Spodek Law Group handles tough cases
nationwide, that demand excellence.
Covered by NYDaily News. Las Vegas man accused of threatening a prominent attorney and making vile remarks.
Covered by New York Times, and other outlets. Fake heiress accused of conning the city’s wealthy, and has an HBO special being made about her.
Accused of stalking Alec Baldwin. The case garnered nationwide attention, with USAToday, NYPost, and other media outlets following it closely.
Juror who prompted calls for new Ghislaine Maxwell trial turns to lawyer who defended Anna Sorokin.
Clients can use our portal to track the status of their case, stay in touch with us, upload documents, and more.
Regardless of the type of situation you're facing, our attorneys are here to help you get quality representation.
We can setup consultations in person, over Zoom, or over the phone to help you. Bottom line, we're here to help you win your case.
The Spodek Law Group understands how delicate high-profile cases can be, and has a strong track record of getting positive outcomes. Our lawyers service a clientele that is nationwide. With offices in both LA and NYC, and cases all across the country - Spodek Law Group is a top tier law firm.
Todd Spodek is a second generation attorney with immense experience. He has many years of experience handling 100’s of tough and hard to win trials. He’s been featured on major news outlets, such as New York Post, Newsweek, Fox 5 New York, South China Morning Post, Insider.com, and many others.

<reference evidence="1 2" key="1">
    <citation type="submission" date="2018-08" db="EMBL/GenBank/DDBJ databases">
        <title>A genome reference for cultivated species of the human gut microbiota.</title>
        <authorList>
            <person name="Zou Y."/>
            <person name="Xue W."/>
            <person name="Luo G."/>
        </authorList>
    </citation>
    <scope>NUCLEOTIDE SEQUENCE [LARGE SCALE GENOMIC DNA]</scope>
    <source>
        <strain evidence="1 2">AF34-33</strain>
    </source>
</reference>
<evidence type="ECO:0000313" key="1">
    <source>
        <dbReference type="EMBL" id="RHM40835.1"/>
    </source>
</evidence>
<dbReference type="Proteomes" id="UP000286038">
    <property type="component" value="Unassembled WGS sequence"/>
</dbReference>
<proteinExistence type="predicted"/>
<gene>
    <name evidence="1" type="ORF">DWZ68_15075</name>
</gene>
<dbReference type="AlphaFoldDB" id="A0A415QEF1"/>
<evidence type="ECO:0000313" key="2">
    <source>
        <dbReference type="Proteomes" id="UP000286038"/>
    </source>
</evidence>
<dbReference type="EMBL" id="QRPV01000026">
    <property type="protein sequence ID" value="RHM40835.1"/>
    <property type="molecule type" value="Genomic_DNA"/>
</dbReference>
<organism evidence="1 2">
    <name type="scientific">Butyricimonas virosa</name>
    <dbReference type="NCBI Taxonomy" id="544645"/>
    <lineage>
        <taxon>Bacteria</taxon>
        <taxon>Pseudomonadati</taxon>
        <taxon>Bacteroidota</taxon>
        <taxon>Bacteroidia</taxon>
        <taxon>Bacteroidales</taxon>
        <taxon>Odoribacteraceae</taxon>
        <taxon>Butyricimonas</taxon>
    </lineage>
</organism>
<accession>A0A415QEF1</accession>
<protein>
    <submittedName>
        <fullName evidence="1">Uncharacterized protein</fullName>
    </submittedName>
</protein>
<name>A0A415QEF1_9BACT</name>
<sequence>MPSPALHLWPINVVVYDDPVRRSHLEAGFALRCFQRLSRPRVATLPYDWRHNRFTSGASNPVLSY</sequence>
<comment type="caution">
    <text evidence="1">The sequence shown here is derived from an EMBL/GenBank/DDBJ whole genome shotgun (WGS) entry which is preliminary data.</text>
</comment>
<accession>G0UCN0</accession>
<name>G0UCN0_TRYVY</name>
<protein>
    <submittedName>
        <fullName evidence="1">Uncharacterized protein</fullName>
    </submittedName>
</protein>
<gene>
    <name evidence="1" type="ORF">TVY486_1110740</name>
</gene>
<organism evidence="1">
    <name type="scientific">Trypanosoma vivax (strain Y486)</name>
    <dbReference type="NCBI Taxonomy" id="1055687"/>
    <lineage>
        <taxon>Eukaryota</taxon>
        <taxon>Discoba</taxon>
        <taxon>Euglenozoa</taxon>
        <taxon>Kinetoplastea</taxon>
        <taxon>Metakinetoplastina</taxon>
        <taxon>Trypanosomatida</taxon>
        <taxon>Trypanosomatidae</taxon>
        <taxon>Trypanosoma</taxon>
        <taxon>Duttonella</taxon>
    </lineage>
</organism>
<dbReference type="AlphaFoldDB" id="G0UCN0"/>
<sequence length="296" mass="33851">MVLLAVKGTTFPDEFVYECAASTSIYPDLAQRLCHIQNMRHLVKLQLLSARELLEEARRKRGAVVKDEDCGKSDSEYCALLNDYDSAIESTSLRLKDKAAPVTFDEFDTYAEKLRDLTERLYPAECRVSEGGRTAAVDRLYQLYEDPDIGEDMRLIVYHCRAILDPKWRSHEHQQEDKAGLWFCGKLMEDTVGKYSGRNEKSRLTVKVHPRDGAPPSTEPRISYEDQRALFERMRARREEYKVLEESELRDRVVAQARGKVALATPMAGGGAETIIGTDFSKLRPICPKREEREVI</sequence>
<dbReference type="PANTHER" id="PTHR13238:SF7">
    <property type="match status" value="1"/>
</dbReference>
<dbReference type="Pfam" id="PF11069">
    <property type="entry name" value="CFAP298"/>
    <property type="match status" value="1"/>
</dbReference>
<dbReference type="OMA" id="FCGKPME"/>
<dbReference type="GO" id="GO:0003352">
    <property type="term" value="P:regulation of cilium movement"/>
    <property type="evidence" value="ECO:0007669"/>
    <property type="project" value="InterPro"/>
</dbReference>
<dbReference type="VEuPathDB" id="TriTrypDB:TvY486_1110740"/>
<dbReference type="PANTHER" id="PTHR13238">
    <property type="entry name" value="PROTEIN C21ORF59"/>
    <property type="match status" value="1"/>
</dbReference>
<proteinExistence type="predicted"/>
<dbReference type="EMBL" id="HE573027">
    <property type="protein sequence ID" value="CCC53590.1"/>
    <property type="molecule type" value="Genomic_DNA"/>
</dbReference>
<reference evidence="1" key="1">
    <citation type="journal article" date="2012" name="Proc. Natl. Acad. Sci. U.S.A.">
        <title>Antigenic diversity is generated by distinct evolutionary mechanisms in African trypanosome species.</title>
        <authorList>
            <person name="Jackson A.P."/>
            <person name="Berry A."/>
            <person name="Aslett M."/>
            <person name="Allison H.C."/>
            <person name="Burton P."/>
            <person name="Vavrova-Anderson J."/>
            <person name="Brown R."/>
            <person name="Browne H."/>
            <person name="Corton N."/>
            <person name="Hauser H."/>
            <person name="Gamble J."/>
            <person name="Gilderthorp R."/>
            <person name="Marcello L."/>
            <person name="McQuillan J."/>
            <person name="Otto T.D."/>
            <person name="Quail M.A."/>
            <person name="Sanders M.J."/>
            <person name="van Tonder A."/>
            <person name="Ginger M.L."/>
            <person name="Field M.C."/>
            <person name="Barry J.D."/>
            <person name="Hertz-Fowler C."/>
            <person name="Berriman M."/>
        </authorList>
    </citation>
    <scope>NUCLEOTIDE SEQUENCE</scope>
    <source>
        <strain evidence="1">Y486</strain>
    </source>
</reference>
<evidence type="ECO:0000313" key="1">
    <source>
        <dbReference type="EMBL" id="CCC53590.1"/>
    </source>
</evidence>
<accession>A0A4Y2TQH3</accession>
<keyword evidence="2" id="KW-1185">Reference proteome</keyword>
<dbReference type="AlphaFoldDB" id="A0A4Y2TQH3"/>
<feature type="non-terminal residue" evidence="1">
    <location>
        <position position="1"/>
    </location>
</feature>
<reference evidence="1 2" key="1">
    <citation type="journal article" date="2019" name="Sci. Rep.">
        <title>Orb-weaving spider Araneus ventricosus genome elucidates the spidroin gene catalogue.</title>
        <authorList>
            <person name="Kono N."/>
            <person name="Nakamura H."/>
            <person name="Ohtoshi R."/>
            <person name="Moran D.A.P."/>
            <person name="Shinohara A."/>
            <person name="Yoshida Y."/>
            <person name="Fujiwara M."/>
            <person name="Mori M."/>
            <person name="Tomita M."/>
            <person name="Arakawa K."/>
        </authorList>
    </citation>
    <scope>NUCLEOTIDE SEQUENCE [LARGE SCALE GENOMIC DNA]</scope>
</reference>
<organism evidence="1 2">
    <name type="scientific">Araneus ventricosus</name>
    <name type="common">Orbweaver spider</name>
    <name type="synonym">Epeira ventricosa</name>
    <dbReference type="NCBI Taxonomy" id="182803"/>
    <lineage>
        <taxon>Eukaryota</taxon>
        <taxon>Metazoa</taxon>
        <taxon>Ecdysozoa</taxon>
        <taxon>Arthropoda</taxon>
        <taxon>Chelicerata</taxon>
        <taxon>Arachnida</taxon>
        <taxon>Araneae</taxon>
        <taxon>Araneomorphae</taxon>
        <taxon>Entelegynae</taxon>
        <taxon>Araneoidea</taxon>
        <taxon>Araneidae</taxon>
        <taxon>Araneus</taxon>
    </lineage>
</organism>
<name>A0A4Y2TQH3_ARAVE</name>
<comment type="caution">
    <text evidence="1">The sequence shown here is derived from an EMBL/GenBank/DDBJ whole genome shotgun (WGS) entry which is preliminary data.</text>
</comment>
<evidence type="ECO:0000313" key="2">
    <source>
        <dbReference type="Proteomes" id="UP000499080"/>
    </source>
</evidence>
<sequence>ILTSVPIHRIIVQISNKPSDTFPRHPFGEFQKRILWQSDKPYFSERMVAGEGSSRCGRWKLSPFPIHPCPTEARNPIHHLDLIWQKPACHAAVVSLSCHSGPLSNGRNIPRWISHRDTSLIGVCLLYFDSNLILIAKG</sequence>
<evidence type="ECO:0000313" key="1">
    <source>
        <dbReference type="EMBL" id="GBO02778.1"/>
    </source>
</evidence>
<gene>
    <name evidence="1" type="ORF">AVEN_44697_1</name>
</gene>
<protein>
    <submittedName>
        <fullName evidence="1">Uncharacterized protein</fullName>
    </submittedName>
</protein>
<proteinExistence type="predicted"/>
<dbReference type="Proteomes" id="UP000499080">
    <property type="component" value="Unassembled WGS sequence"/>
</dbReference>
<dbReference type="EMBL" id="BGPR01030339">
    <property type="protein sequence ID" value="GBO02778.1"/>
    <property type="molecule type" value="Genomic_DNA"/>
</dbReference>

In 2022, Netflix released a series about one of Todd’s clients: Anna Delvey/Anna Sorokin.
Why Clients Choose Spodek Law Group
The reason is simple: clients want white glove service, and lawyers who can win. Every single client who works with the Spodek Law Group is aware that the attorney they hire could drastically change the outcome of their case. Hiring the Spodek Law Group means you’re taking your future seriously. Our lawyers handle cases nationwide, ranging from NYC to LA. Our philosophy is fair and simple: our nyc criminal lawyers only take on clients who we know will benefit from our services.
We’re selective about the clients we work with, and only take on cases we know align with our experience – and where we can make a difference. This is different from other law firms who are not invested in your success nor care about your outcome.
If you have a legal issue, call us for a consultation.
We are available 24/7, to help you with any – and all, challenges you face.
Last Updated on: 11th March 2023, 06:16 pm
Don’t let wanderlust be the downfall of your pre-trial supervision. It’s not just possible but highly likely that traveling without permission will have a negative impact on your case.
Picture this: you’re enjoying the white sandy beaches of the Bahamas, sipping on a piña colada, when suddenly you receive a call from your lawyer informing you that the federal prosecutor has learned of your whereabouts. If you didn’t get the proper permissions to travel, the prosecutor may file a motion to modify your conditions, resulting in you being banned from traveling altogether. Worse still, they could file a motion to revoke your bail, and you could be sent straight to jail. Don’t take any chances; make sure you have permission before packing your bags.